EMV (Europay, Mastercard, and Visa) is a standard for secure payment transactions using credit and debit cards. EMV technology utilises an integrated circuit chip embedded in the card to enhance security and authentication, reducing the risk of fraudulent activity.
In this article, we will explore EMV card authentication and how it works.
What is EMV Card Authentication?
EMV card authentication is a process that ensures the card being used for a transaction is genuine and not a counterfeit or stolen card. The authentication process involves communication between the card chip, the point of sale (POS) terminal, and the card issuer’s server. This communication results in a unique code being generated for each transaction, known as the dynamic authentication code (DAC), which is used to verify the card’s authenticity.
How Does EMV Card Authentication Work?
The EMV card authentication process involves several steps, as outlined below:
- Chip Authentication: When an EMV card is inserted into a POS terminal, the chip on the card generates a random number called the Application Transaction Counter (ATC). The POS terminal then sends a request to the chip to provide a digital signature to verify the card’s authenticity.
- Cardholder Verification: The next step involves verifying the cardholder’s identity through a PIN or signature. The cardholder must enter their PIN or provide a signature on the POS terminal. The POS terminal then sends the encrypted PIN or signature to the card chip for verification.
- Terminal Authentication: The POS terminal generates a Terminal Verification Result (TVR) and Terminal Risk Management Data (TRMD) to authenticate itself to the card issuer’s server.
- Authorization Request: Once the card’s authenticity is confirmed, the POS terminal sends an authorization request to the card issuer’s server to approve the transaction.
- Dynamic Authentication Code (DAC) Generation: The card issuer’s server generates a unique DAC for each transaction and sends it back to the POS terminal.
- DAC Verification: The POS terminal verifies the DAC to ensure it matches the one generated by the card issuer’s server. If the DACs match, the transaction is approved. If they do not match, the transaction is declined.
Advantages of EMV Card Authentication
EMV card authentication offers several advantages over traditional magnetic stripe cards, including:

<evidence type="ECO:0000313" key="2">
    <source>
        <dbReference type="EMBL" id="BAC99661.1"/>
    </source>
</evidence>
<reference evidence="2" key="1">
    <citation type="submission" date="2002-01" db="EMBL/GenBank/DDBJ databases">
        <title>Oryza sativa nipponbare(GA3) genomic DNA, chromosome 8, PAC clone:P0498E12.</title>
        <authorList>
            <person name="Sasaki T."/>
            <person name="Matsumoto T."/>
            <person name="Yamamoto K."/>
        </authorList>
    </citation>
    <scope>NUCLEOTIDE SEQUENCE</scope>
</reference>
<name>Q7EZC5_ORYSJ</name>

- Enhanced Security: The EMV chip provides greater security than magnetic stripe cards, as it is more difficult to counterfeit and copy.
- Reduced Fraud: EMV cards reduce the risk of fraud by generating a unique code for each transaction, making it difficult for fraudsters to use stolen card information.
- Global Acceptance: EMV cards are widely accepted globally, making them a convenient payment option for travellers.
- Contactless Payments: EMV cards can also be used for contactless payments, which are faster and more convenient than traditional payment methods.
EMV Card Authentication and Contactless Payments
EMV card authentication also plays a critical role in contactless payments, which allow cardholders to make payments by simply tapping their card on a POS terminal. Contactless payments use Near Field Communication (NFC) technology to transmit payment information between the card and the POS terminal.
Contactless payments are typically limited to a certain amount, such as $100, to prevent fraud. However, the EMV chip still generates a unique DAC for each transaction, providing an additional layer of security.
EMV card authentication is a vital component of secure payment transactions, providing enhanced security and reducing the risk of fraud. The authentication process involves several steps, including chip authentication, cardholder verification, terminal authentication, authorization request, DAC generation, and DAC verification. EMV card authentication also supports contactless payments, allowing for fast and convenient transactions. Please provide me with more details about the content and the new title you have in mind.